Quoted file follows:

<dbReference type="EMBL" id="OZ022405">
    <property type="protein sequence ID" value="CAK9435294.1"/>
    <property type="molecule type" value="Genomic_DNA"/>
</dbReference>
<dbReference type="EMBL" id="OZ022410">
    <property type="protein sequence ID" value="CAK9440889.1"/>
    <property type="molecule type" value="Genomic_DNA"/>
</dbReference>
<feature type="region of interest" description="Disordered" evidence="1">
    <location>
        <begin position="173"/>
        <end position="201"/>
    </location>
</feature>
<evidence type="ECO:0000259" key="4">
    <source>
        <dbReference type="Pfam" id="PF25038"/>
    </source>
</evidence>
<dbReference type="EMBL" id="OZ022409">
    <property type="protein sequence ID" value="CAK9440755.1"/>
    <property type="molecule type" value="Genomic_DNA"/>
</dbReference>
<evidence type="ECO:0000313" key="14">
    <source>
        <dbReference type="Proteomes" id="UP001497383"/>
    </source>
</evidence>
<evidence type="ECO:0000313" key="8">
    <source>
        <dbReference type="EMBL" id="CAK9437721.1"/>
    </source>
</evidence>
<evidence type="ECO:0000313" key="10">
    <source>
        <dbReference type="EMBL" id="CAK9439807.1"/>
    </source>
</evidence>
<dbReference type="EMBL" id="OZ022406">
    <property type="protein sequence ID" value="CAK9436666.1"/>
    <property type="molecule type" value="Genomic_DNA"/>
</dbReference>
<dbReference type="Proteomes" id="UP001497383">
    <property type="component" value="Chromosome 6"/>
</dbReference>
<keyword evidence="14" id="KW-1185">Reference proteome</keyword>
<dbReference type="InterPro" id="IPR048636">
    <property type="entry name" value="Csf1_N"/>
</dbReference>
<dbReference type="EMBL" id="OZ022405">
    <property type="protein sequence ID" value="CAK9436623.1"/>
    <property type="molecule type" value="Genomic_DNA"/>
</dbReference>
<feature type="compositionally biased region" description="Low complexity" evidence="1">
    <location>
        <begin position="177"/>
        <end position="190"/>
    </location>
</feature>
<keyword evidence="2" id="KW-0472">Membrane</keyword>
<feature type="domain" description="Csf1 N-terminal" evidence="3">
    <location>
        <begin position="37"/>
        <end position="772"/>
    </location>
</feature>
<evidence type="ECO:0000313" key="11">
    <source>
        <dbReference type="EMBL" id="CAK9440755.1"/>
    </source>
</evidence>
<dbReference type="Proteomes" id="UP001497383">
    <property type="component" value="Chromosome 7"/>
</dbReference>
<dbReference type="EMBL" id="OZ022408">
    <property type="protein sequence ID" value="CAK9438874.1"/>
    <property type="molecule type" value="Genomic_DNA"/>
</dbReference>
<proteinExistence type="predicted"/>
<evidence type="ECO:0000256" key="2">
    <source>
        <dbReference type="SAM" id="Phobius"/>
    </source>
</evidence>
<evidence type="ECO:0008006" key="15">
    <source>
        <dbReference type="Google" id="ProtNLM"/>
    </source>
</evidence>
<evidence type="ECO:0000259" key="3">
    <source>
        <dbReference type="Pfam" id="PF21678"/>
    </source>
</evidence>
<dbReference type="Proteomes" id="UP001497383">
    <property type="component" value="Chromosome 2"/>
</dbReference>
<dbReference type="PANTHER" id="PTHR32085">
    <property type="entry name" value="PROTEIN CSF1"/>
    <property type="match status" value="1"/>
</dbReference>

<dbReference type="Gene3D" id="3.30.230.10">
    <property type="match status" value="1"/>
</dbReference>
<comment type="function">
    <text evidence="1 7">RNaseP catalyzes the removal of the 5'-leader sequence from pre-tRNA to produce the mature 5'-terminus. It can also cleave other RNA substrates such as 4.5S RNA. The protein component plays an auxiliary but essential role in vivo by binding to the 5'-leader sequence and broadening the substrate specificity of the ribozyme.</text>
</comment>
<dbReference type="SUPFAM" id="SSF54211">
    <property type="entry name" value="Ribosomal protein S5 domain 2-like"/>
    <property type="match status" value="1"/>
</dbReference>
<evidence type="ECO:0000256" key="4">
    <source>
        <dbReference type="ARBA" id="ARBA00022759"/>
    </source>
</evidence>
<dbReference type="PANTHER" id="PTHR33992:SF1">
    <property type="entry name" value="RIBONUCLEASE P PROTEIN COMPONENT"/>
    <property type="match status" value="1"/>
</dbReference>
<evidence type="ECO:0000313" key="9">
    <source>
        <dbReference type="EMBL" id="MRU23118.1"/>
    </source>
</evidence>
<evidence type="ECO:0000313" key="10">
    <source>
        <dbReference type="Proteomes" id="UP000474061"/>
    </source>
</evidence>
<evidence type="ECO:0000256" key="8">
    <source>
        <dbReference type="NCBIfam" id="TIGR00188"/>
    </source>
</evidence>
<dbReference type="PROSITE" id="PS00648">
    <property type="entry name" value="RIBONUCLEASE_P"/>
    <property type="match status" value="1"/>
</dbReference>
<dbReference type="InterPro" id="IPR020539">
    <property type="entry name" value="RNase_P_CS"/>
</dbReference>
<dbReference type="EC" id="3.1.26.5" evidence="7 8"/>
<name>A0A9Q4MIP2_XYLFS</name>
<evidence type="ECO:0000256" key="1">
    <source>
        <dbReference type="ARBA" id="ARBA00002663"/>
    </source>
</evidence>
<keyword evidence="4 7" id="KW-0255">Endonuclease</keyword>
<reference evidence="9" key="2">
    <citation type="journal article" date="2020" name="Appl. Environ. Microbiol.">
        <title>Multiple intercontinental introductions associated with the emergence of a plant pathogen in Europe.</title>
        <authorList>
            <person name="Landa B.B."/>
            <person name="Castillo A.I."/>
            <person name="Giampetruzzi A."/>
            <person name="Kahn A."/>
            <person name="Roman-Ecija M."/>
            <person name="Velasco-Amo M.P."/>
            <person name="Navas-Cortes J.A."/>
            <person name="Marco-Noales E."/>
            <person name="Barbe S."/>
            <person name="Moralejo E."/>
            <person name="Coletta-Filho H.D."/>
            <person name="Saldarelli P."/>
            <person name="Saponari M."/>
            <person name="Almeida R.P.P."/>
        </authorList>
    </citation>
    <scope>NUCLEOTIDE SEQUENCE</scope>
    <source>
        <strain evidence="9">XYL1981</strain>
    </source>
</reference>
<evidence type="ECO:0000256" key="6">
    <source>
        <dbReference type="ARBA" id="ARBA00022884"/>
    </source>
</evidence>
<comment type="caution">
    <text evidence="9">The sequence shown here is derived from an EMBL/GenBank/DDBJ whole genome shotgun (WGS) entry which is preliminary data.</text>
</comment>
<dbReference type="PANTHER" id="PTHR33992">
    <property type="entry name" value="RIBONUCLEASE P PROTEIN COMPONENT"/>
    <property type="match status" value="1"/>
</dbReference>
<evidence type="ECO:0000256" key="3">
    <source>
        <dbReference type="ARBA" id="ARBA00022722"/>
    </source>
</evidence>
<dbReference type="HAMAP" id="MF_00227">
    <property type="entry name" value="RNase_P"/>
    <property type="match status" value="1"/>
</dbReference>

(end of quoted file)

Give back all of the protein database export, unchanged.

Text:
<dbReference type="EMBL" id="OZ022405">
    <property type="protein sequence ID" value="CAK9435294.1"/>
    <property type="molecule type" value="Genomic_DNA"/>
</dbReference>
<dbReference type="EMBL" id="OZ022410">
    <property type="protein sequence ID" value="CAK9440889.1"/>
    <property type="molecule type" value="Genomic_DNA"/>
</dbReference>
<feature type="region of interest" description="Disordered" evidence="1">
    <location>
        <begin position="173"/>
        <end position="201"/>
    </location>
</feature>
<evidence type="ECO:0000259" key="4">
    <source>
        <dbReference type="Pfam" id="PF25038"/>
    </source>
</evidence>
<dbReference type="EMBL" id="OZ022409">
    <property type="protein sequence ID" value="CAK9440755.1"/>
    <property type="molecule type" value="Genomic_DNA"/>
</dbReference>
<evidence type="ECO:0000313" key="14">
    <source>
        <dbReference type="Proteomes" id="UP001497383"/>
    </source>
</evidence>
<evidence type="ECO:0000313" key="8">
    <source>
        <dbReference type="EMBL" id="CAK9437721.1"/>
    </source>
</evidence>
<evidence type="ECO:0000313" key="10">
    <source>
        <dbReference type="EMBL" id="CAK9439807.1"/>
    </source>
</evidence>
<dbReference type="EMBL" id="OZ022406">
    <property type="protein sequence ID" value="CAK9436666.1"/>
    <property type="molecule type" value="Genomic_DNA"/>
</dbReference>
<dbReference type="Proteomes" id="UP001497383">
    <property type="component" value="Chromosome 6"/>
</dbReference>
<keyword evidence="14" id="KW-1185">Reference proteome</keyword>
<dbReference type="InterPro" id="IPR048636">
    <property type="entry name" value="Csf1_N"/>
</dbReference>
<dbReference type="EMBL" id="OZ022405">
    <property type="protein sequence ID" value="CAK9436623.1"/>
    <property type="molecule type" value="Genomic_DNA"/>
</dbReference>
<feature type="compositionally biased region" description="Low complexity" evidence="1">
    <location>
        <begin position="177"/>
        <end position="190"/>
    </location>
</feature>
<keyword evidence="2" id="KW-0472">Membrane</keyword>
<feature type="domain" description="Csf1 N-terminal" evidence="3">
    <location>
        <begin position="37"/>
        <end position="772"/>
    </location>
</feature>
<evidence type="ECO:0000313" key="11">
    <source>
        <dbReference type="EMBL" id="CAK9440755.1"/>
    </source>
</evidence>
<dbReference type="Proteomes" id="UP001497383">
    <property type="component" value="Chromosome 7"/>
</dbReference>
<dbReference type="EMBL" id="OZ022408">
    <property type="protein sequence ID" value="CAK9438874.1"/>
    <property type="molecule type" value="Genomic_DNA"/>
</dbReference>
<proteinExistence type="predicted"/>
<evidence type="ECO:0000256" key="2">
    <source>
        <dbReference type="SAM" id="Phobius"/>
    </source>
</evidence>
<evidence type="ECO:0008006" key="15">
    <source>
        <dbReference type="Google" id="ProtNLM"/>
    </source>
</evidence>
<evidence type="ECO:0000259" key="3">
    <source>
        <dbReference type="Pfam" id="PF21678"/>
    </source>
</evidence>
<dbReference type="Proteomes" id="UP001497383">
    <property type="component" value="Chromosome 2"/>
</dbReference>
<dbReference type="PANTHER" id="PTHR32085">
    <property type="entry name" value="PROTEIN CSF1"/>
    <property type="match status" value="1"/>
</dbReference>

<dbReference type="Gene3D" id="3.30.230.10">
    <property type="match status" value="1"/>
</dbReference>
<comment type="function">
    <text evidence="1 7">RNaseP catalyzes the removal of the 5'-leader sequence from pre-tRNA to produce the mature 5'-terminus. It can also cleave other RNA substrates such as 4.5S RNA. The protein component plays an auxiliary but essential role in vivo by binding to the 5'-leader sequence and broadening the substrate specificity of the ribozyme.</text>
</comment>
<dbReference type="SUPFAM" id="SSF54211">
    <property type="entry name" value="Ribosomal protein S5 domain 2-like"/>
    <property type="match status" value="1"/>
</dbReference>
<evidence type="ECO:0000256" key="4">
    <source>
        <dbReference type="ARBA" id="ARBA00022759"/>
    </source>
</evidence>
<dbReference type="PANTHER" id="PTHR33992:SF1">
    <property type="entry name" value="RIBONUCLEASE P PROTEIN COMPONENT"/>
    <property type="match status" value="1"/>
</dbReference>
<evidence type="ECO:0000313" key="9">
    <source>
        <dbReference type="EMBL" id="MRU23118.1"/>
    </source>
</evidence>
<evidence type="ECO:0000313" key="10">
    <source>
        <dbReference type="Proteomes" id="UP000474061"/>
    </source>
</evidence>
<evidence type="ECO:0000256" key="8">
    <source>
        <dbReference type="NCBIfam" id="TIGR00188"/>
    </source>
</evidence>
<dbReference type="PROSITE" id="PS00648">
    <property type="entry name" value="RIBONUCLEASE_P"/>
    <property type="match status" value="1"/>
</dbReference>
<dbReference type="InterPro" id="IPR020539">
    <property type="entry name" value="RNase_P_CS"/>
</dbReference>
<dbReference type="EC" id="3.1.26.5" evidence="7 8"/>
<name>A0A9Q4MIP2_XYLFS</name>
<evidence type="ECO:0000256" key="1">
    <source>
        <dbReference type="ARBA" id="ARBA00002663"/>
    </source>
</evidence>
<keyword evidence="4 7" id="KW-0255">Endonuclease</keyword>
<reference evidence="9" key="2">
    <citation type="journal article" date="2020" name="Appl. Environ. Microbiol.">
        <title>Multiple intercontinental introductions associated with the emergence of a plant pathogen in Europe.</title>
        <authorList>
            <person name="Landa B.B."/>
            <person name="Castillo A.I."/>
            <person name="Giampetruzzi A."/>
            <person name="Kahn A."/>
            <person name="Roman-Ecija M."/>
            <person name="Velasco-Amo M.P."/>
            <person name="Navas-Cortes J.A."/>
            <person name="Marco-Noales E."/>
            <person name="Barbe S."/>
            <person name="Moralejo E."/>
            <person name="Coletta-Filho H.D."/>
            <person name="Saldarelli P."/>
            <person name="Saponari M."/>
            <person name="Almeida R.P.P."/>
        </authorList>
    </citation>
    <scope>NUCLEOTIDE SEQUENCE</scope>
    <source>
        <strain evidence="9">XYL1981</strain>
    </source>
</reference>
<evidence type="ECO:0000256" key="6">
    <source>
        <dbReference type="ARBA" id="ARBA00022884"/>
    </source>
</evidence>
<comment type="caution">
    <text evidence="9">The sequence shown here is derived from an EMBL/GenBank/DDBJ whole genome shotgun (WGS) entry which is preliminary data.</text>
</comment>
<dbReference type="PANTHER" id="PTHR33992">
    <property type="entry name" value="RIBONUCLEASE P PROTEIN COMPONENT"/>
    <property type="match status" value="1"/>
</dbReference>
<evidence type="ECO:0000256" key="3">
    <source>
        <dbReference type="ARBA" id="ARBA00022722"/>
    </source>
</evidence>
<dbReference type="HAMAP" id="MF_00227">
    <property type="entry name" value="RNase_P"/>
    <property type="match status" value="1"/>
</dbReference>